100 Days Project

Ben: 100 Writings / 100 Opening Guitar Hooks

various, random creative expressions / writings, inspired partially by 100 popular songs (songs that somewhat begin with a leading hook of a guitar.)

Day 51:

“And Your Bird Can Sing” (1966) by the Beatles

“And Your Bird Can Sing” (1966) by the Beatles


I was 7 years old when this band made a fundamental impression on me.
I was in Standard One (Year Three) when we had a spelling test in class. Everyone, sitting at their desk, was handed a piece of paper by Miss … Forget her name. On the paper was a list of empty lines. She instructed that she would name a creature orally, and that we would have to write the name of that creature, attempting our best spelling.
A few eager geeks stretched their palms before reaching for their pencil, smirking to their fellow classmates. They were given a heads up because this was last night’s homework. Homework I totally forgot about, nor cared for.
“Before we start, write your name at the top of the paper.” She stood behind me (recalling back now, she was a very big, tall woman – but that’s only because I was a very small boy.) “Okay, here we go, first one.” She pronounced slowly, “R – A – B – B – I – T”. She pronounced it, slowly again, “R – A – B – Sione, stop looking at Michelle’s paper! – B – I – T.” I can’t remember what I spelt. In fact, I obviously got it right due to the main event of this story I’m telling.
She walked over to the windows. “Okay, next one on the next line – “P – U – P – P – Y.” A few kids were still scratching their heads from trying write their god damn name. I must’ve got Puppy correct as well. She continued on with, um, Goat, I think and something else.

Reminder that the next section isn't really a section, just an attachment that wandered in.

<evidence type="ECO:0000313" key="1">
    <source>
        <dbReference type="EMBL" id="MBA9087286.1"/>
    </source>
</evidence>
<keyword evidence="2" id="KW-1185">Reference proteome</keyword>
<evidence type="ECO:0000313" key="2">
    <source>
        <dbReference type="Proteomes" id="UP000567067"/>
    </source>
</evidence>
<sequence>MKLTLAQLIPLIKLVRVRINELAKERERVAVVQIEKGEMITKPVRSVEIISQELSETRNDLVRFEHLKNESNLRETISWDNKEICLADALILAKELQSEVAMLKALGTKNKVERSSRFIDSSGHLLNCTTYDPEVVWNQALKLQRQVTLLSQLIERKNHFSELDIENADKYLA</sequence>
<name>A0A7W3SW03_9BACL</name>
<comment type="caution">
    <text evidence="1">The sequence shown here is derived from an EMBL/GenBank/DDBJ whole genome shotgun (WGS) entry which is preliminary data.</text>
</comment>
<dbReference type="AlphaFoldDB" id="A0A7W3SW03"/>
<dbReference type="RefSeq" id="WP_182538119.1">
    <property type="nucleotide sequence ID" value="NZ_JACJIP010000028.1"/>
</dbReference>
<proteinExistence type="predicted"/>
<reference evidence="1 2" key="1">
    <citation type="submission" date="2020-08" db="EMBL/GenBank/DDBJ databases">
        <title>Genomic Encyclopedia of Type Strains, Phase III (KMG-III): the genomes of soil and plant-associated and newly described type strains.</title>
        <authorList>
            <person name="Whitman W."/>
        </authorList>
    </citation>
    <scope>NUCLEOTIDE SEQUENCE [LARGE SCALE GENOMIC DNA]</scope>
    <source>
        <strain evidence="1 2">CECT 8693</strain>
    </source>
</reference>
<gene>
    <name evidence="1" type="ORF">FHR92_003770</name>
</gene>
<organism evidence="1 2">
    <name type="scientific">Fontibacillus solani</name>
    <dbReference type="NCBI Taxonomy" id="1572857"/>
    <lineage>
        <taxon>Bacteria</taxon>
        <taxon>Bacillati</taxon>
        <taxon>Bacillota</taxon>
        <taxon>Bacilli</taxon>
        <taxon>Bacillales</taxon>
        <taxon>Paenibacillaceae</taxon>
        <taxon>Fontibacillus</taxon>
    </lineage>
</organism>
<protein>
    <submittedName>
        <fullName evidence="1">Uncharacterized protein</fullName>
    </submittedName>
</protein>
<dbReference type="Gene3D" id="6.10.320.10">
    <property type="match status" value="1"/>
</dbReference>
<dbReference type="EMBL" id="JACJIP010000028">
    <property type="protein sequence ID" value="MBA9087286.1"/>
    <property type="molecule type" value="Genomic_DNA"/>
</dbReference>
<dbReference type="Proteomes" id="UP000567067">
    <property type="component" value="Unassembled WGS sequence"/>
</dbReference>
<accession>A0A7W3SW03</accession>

Then she said, “alright, now, spell B – E – E – T – L – E, that’s B – E – E – T – L – E.” I obviously didn’t get this one correct.
After we finished our test, the bell rang for … I don’t know, either lunch, morning tea or that five minute rest we used to get around 2pm. Remember that rest? We tried to fill in as much fun in those five minutes as humanly possible. The boys used to plan rugby matches whilst in class before that rest – who would play position, and where the game would be held. So that when the bell rang, we were all set within 10 seconds. Man, we were pretty bright! Those were good days!
Anyway, after return from that break, sitting at our desks again, she handed us each back our tests. A few hollered and moaned at their failures, none more so than me. I got 9 outta 10.
“Miss! Miss! Miss!” “What it is, Ben?” “I’m pretty sure I spelt beetle correct.” “No, Ben, it’s two e’s, no a.” “Ay?” She pointed to my mistake. Her finger was incredibly long, from the tip of her red fingernail all the way up to her knuckle. “There.” “Are you sure?” “Yes, Ben, I’m sure, you spelt that wrong. You spelt it like the music band. Not like the insect.” “um, okay.”
From that moment on, especially as I came so close to winning my entire test, I unconsciously knew not only how to spell the insect correctly, but inversely, how to spell the music band correctly. And with that hanging on anyone’s shoulder, I believe, this influenced me to acknowledge, investigate and then finally admire the band. A band I’ve loved for a very long time.